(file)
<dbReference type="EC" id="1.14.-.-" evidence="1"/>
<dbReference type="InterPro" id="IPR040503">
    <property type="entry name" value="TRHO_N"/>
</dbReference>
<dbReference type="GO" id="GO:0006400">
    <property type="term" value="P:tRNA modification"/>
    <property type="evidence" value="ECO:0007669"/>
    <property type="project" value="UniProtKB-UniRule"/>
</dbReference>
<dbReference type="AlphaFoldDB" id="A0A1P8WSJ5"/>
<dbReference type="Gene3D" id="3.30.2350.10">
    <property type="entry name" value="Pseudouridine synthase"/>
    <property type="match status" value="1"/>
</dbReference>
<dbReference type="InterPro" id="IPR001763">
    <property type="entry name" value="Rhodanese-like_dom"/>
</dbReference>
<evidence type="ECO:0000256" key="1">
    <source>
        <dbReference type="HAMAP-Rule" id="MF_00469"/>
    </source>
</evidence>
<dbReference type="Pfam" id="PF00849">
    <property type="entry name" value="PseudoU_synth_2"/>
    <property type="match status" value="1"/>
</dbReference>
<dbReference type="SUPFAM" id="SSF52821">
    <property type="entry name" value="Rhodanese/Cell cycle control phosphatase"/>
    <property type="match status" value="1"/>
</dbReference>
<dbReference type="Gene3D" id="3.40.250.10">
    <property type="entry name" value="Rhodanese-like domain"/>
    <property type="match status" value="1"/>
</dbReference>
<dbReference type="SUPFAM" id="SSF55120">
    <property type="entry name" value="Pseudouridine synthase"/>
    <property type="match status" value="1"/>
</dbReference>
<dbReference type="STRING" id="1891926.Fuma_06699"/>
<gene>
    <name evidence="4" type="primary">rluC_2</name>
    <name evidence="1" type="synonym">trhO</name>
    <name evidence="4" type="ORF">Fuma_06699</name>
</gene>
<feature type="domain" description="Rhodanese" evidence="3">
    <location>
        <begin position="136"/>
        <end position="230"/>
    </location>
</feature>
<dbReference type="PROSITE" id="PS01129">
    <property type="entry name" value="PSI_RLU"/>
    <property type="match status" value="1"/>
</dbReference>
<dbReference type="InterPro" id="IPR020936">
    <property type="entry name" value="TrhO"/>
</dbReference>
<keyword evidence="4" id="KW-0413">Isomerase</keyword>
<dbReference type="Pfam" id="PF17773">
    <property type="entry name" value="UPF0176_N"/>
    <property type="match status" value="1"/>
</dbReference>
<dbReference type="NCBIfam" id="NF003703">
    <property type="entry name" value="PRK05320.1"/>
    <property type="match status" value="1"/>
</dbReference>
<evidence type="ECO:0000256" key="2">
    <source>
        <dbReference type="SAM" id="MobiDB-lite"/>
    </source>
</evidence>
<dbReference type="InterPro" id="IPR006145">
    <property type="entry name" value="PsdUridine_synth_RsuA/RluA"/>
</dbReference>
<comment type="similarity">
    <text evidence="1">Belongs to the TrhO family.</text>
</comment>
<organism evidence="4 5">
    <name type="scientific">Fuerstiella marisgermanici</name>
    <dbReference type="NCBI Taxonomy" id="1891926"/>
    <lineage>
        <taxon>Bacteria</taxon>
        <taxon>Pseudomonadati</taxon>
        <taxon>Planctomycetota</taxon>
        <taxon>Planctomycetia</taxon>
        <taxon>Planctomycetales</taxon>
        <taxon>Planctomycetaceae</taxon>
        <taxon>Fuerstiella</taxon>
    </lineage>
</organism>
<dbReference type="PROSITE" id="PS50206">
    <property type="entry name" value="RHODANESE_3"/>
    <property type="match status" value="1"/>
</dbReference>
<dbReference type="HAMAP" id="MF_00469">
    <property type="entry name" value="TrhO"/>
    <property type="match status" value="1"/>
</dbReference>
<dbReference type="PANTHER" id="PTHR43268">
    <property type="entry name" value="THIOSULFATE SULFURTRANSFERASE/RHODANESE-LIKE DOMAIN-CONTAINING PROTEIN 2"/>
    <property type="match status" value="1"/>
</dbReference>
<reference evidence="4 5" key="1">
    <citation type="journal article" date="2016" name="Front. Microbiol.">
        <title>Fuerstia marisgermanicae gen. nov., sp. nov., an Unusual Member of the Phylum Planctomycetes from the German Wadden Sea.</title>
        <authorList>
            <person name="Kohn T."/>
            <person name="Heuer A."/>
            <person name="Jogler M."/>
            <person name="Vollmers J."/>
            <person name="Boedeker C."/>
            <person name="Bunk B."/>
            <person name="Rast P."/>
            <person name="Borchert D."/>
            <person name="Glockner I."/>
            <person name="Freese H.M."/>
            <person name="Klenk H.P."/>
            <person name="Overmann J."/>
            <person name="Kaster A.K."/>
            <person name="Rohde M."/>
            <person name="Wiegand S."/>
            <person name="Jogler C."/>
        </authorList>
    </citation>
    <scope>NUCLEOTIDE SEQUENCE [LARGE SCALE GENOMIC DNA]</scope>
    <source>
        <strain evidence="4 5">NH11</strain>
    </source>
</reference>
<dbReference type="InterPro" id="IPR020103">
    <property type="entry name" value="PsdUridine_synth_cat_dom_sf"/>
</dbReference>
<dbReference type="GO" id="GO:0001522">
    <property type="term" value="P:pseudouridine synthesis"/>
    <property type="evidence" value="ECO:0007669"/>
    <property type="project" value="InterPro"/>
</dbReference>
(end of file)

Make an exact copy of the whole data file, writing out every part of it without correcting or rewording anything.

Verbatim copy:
<dbReference type="EC" id="1.14.-.-" evidence="1"/>
<dbReference type="InterPro" id="IPR040503">
    <property type="entry name" value="TRHO_N"/>
</dbReference>
<dbReference type="GO" id="GO:0006400">
    <property type="term" value="P:tRNA modification"/>
    <property type="evidence" value="ECO:0007669"/>
    <property type="project" value="UniProtKB-UniRule"/>
</dbReference>
<dbReference type="AlphaFoldDB" id="A0A1P8WSJ5"/>
<dbReference type="Gene3D" id="3.30.2350.10">
    <property type="entry name" value="Pseudouridine synthase"/>
    <property type="match status" value="1"/>
</dbReference>
<dbReference type="InterPro" id="IPR001763">
    <property type="entry name" value="Rhodanese-like_dom"/>
</dbReference>
<evidence type="ECO:0000256" key="1">
    <source>
        <dbReference type="HAMAP-Rule" id="MF_00469"/>
    </source>
</evidence>
<dbReference type="Pfam" id="PF00849">
    <property type="entry name" value="PseudoU_synth_2"/>
    <property type="match status" value="1"/>
</dbReference>
<dbReference type="SUPFAM" id="SSF52821">
    <property type="entry name" value="Rhodanese/Cell cycle control phosphatase"/>
    <property type="match status" value="1"/>
</dbReference>
<dbReference type="Gene3D" id="3.40.250.10">
    <property type="entry name" value="Rhodanese-like domain"/>
    <property type="match status" value="1"/>
</dbReference>
<dbReference type="SUPFAM" id="SSF55120">
    <property type="entry name" value="Pseudouridine synthase"/>
    <property type="match status" value="1"/>
</dbReference>
<dbReference type="STRING" id="1891926.Fuma_06699"/>
<gene>
    <name evidence="4" type="primary">rluC_2</name>
    <name evidence="1" type="synonym">trhO</name>
    <name evidence="4" type="ORF">Fuma_06699</name>
</gene>
<feature type="domain" description="Rhodanese" evidence="3">
    <location>
        <begin position="136"/>
        <end position="230"/>
    </location>
</feature>
<dbReference type="PROSITE" id="PS01129">
    <property type="entry name" value="PSI_RLU"/>
    <property type="match status" value="1"/>
</dbReference>
<dbReference type="InterPro" id="IPR020936">
    <property type="entry name" value="TrhO"/>
</dbReference>
<keyword evidence="4" id="KW-0413">Isomerase</keyword>
<dbReference type="Pfam" id="PF17773">
    <property type="entry name" value="UPF0176_N"/>
    <property type="match status" value="1"/>
</dbReference>
<dbReference type="NCBIfam" id="NF003703">
    <property type="entry name" value="PRK05320.1"/>
    <property type="match status" value="1"/>
</dbReference>
<evidence type="ECO:0000256" key="2">
    <source>
        <dbReference type="SAM" id="MobiDB-lite"/>
    </source>
</evidence>
<dbReference type="InterPro" id="IPR006145">
    <property type="entry name" value="PsdUridine_synth_RsuA/RluA"/>
</dbReference>
<comment type="similarity">
    <text evidence="1">Belongs to the TrhO family.</text>
</comment>
<organism evidence="4 5">
    <name type="scientific">Fuerstiella marisgermanici</name>
    <dbReference type="NCBI Taxonomy" id="1891926"/>
    <lineage>
        <taxon>Bacteria</taxon>
        <taxon>Pseudomonadati</taxon>
        <taxon>Planctomycetota</taxon>
        <taxon>Planctomycetia</taxon>
        <taxon>Planctomycetales</taxon>
        <taxon>Planctomycetaceae</taxon>
        <taxon>Fuerstiella</taxon>
    </lineage>
</organism>
<dbReference type="PROSITE" id="PS50206">
    <property type="entry name" value="RHODANESE_3"/>
    <property type="match status" value="1"/>
</dbReference>
<dbReference type="HAMAP" id="MF_00469">
    <property type="entry name" value="TrhO"/>
    <property type="match status" value="1"/>
</dbReference>
<dbReference type="PANTHER" id="PTHR43268">
    <property type="entry name" value="THIOSULFATE SULFURTRANSFERASE/RHODANESE-LIKE DOMAIN-CONTAINING PROTEIN 2"/>
    <property type="match status" value="1"/>
</dbReference>
<reference evidence="4 5" key="1">
    <citation type="journal article" date="2016" name="Front. Microbiol.">
        <title>Fuerstia marisgermanicae gen. nov., sp. nov., an Unusual Member of the Phylum Planctomycetes from the German Wadden Sea.</title>
        <authorList>
            <person name="Kohn T."/>
            <person name="Heuer A."/>
            <person name="Jogler M."/>
            <person name="Vollmers J."/>
            <person name="Boedeker C."/>
            <person name="Bunk B."/>
            <person name="Rast P."/>
            <person name="Borchert D."/>
            <person name="Glockner I."/>
            <person name="Freese H.M."/>
            <person name="Klenk H.P."/>
            <person name="Overmann J."/>
            <person name="Kaster A.K."/>
            <person name="Rohde M."/>
            <person name="Wiegand S."/>
            <person name="Jogler C."/>
        </authorList>
    </citation>
    <scope>NUCLEOTIDE SEQUENCE [LARGE SCALE GENOMIC DNA]</scope>
    <source>
        <strain evidence="4 5">NH11</strain>
    </source>
</reference>
<dbReference type="InterPro" id="IPR020103">
    <property type="entry name" value="PsdUridine_synth_cat_dom_sf"/>
</dbReference>
<dbReference type="GO" id="GO:0001522">
    <property type="term" value="P:pseudouridine synthesis"/>
    <property type="evidence" value="ECO:0007669"/>
    <property type="project" value="InterPro"/>
</dbReference>